The prayer of a righteous man
It is a great blessing that God allows His children the privilege to communicate directly with Him through prayer at anytime. There is incredible power in prayer. The apostle James wrote, “The effective, fervent prayer of a righteous man avails much” (James 5:16). Prayer depends, not on qualifications, education, position, or riches, but on the character of the person who prays.
In order for a prayer to be acceptable to God, it must be coupled with a purpose to forsake all known sin (Proverbs 28:9; Psalms 34:15; Isaiah 1:15; 58:3–5). The person who raises his supplications to God may not be perfect but he must be “righteous” in that he does not harbor a known sin. The Psalmist wrote, “If I regard iniquity in my heart, the Lord will not hear” (Psalms 66:18).
When it is in the heart to obey God, when efforts are made for that, Christ accepts this as man’s best offer, and He makes up for the lack with His own divine merit. “For the grace of God has appeared that offers salvation to all people. Righteous men will say “No” to ungodliness and worldly passions” they will “live self-controlled, upright and godly lives in this present age” (Titus 2:11,12).
The prophet Elijah
The apostle James gave an illustration of the life of the prophet Elijah as person that his prayer availed much. He wrote that “Elijah was a man with a nature like ours, and he prayed earnestly that it would not rain; and it did not rain on the land for three years and six months” (James 5:17; 1 Kings 18:1; Luke 4:25). The prophet Elijah said to Ahab, “As the Lord God of Israel lives, before whom I stand, there shall not be dew nor rain these years, except at my word” (1 Kings 17:1 also 18:42).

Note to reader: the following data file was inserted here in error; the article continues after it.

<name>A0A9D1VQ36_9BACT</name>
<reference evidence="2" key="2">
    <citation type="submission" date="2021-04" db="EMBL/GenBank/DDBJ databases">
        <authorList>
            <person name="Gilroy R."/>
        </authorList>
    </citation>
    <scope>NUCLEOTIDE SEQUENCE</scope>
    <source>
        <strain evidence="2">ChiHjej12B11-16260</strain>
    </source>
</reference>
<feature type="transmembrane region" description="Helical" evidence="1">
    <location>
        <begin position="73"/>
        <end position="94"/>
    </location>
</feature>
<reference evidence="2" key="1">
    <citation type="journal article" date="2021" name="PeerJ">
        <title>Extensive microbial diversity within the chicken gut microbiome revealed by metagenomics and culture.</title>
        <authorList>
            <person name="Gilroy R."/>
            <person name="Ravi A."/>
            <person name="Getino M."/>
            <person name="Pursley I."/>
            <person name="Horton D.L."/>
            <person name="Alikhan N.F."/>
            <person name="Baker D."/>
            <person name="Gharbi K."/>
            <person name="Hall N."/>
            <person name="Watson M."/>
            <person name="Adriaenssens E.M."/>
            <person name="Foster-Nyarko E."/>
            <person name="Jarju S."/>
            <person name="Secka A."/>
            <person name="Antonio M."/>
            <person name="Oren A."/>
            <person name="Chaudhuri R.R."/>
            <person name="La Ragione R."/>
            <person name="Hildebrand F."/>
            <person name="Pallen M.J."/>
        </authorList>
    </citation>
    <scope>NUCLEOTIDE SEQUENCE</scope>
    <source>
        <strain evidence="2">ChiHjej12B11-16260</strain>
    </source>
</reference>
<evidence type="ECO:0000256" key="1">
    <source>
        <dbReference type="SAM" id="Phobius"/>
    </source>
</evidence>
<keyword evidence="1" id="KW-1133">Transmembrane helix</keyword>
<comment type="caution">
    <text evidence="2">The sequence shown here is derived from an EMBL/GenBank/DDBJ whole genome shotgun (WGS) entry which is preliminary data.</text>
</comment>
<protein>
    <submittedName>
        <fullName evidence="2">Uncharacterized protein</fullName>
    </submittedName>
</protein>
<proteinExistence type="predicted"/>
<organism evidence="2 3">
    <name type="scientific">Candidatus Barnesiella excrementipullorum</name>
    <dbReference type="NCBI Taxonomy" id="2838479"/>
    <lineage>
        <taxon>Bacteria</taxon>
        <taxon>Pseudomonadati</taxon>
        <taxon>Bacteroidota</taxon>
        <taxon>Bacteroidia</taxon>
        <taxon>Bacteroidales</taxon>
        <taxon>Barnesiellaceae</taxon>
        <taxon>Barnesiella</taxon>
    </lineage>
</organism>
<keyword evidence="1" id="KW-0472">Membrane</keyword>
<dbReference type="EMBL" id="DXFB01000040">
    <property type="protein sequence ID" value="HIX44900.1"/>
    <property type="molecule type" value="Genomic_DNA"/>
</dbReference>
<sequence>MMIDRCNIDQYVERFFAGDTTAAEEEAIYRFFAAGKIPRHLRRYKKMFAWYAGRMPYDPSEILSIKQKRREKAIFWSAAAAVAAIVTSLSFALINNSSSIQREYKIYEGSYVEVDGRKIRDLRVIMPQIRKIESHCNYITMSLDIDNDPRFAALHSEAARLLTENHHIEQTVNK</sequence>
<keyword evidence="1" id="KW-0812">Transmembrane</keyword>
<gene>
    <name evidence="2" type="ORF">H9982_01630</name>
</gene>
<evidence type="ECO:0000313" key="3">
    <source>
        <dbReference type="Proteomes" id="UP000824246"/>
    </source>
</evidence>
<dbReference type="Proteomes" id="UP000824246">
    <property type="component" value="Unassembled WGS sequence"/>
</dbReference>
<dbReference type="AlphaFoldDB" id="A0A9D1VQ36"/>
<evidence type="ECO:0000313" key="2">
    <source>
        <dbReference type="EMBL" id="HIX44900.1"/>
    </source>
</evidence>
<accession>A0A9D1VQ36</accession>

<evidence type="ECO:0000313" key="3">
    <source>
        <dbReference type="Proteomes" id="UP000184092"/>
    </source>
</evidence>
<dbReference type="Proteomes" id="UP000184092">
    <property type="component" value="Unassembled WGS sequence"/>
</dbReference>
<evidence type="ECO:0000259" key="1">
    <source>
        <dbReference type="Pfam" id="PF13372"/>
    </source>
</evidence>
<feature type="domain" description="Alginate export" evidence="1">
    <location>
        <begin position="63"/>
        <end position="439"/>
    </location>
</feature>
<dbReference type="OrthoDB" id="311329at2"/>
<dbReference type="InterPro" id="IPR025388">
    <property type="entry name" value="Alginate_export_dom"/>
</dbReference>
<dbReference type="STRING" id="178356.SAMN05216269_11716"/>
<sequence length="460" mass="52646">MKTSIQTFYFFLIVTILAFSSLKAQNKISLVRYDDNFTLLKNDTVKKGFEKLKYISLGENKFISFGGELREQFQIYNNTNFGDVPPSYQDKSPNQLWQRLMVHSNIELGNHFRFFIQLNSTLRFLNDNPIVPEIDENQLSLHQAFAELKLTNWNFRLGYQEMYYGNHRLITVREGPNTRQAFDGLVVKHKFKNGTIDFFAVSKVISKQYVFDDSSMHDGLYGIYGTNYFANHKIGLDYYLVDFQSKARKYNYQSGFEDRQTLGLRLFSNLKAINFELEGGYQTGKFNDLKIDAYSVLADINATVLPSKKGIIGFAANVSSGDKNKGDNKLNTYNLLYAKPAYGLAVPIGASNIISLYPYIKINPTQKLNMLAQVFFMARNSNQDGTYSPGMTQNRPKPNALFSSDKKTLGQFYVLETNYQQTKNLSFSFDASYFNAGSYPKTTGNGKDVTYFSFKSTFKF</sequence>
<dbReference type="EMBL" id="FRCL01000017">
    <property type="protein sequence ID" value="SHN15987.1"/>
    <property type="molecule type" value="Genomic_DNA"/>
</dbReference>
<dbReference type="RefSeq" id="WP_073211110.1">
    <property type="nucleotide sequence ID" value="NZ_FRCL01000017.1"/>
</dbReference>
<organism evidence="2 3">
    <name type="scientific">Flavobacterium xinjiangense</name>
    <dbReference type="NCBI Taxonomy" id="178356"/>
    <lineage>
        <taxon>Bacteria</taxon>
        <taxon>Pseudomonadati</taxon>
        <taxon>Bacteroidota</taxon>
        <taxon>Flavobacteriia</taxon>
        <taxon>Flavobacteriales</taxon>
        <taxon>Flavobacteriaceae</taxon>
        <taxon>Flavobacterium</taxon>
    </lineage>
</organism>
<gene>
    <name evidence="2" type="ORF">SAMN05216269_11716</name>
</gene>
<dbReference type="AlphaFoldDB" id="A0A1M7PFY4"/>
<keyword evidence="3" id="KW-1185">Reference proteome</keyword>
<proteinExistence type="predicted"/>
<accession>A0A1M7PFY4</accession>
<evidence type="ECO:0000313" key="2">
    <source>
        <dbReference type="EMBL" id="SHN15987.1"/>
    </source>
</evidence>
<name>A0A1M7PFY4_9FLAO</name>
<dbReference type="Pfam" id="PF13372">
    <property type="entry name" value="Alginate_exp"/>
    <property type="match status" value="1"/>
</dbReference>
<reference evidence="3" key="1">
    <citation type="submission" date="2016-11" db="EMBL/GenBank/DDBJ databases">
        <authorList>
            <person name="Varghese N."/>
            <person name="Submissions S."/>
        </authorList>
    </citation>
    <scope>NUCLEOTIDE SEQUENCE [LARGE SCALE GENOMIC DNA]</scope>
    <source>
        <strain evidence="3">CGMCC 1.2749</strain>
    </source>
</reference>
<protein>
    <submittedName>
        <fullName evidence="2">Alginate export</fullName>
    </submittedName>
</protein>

Elijah’s prayer did not spring from any hate towards King Ahab, but was founded upon God’s judgment against the nation of Israel because of their Baal worship and apostasy from God. The prophet’s prayers were motivated by a longing desire to restore his nation from idolatry. When his goal was reached and they acknowledged Jehovah to be the true God, Elijah prayed in their behalf (1 Kings 18:42–44) and the Lord answered his prayer and sent rain.
A living relationship with God
The prophet Elijah was not a perfect man. Though he was exempted from death by the mercy of God, he faced life as every man must face it. He was not protected from the trials of life that all men face and at times was even affected by man’s weaknesses (1 Kings 19:4). But he was righteous in that he was in active fellowship and communion with God. He was” faithful in prayer” (Romans 12:12).
The success of Elijah’s prayer was not the result of any superhuman qualities, but of the grace of God. Paul declared this same truth, “I can do all things through Christ who strengthens me“ (Philippians 4:13 also Ephesians 2:8). Thus, in Christ, there is power to fulfill duty, stamina to resist temptation, and patience to endure hardships.
Prayer as a way of working together with the will of God (Luke 11:9) produces Christian endurance and character development when it rises from a clean and faithful heart. The Lord promised, “that if we ask anything according to his will, he hears us” (1 John 5:14). And He added, “you will call on me and come and pray to me, and I will listen to you” (Jeremiah 29:12). But the believer has to ask with faith (Matthew 21:22) and wait expectantly (Psalm 42:8). Therefore, “Let us therefore come boldly to the throne of grace, that we may obtain mercy and find grace to help in time of need” (Hebrews 4:16).
In His service,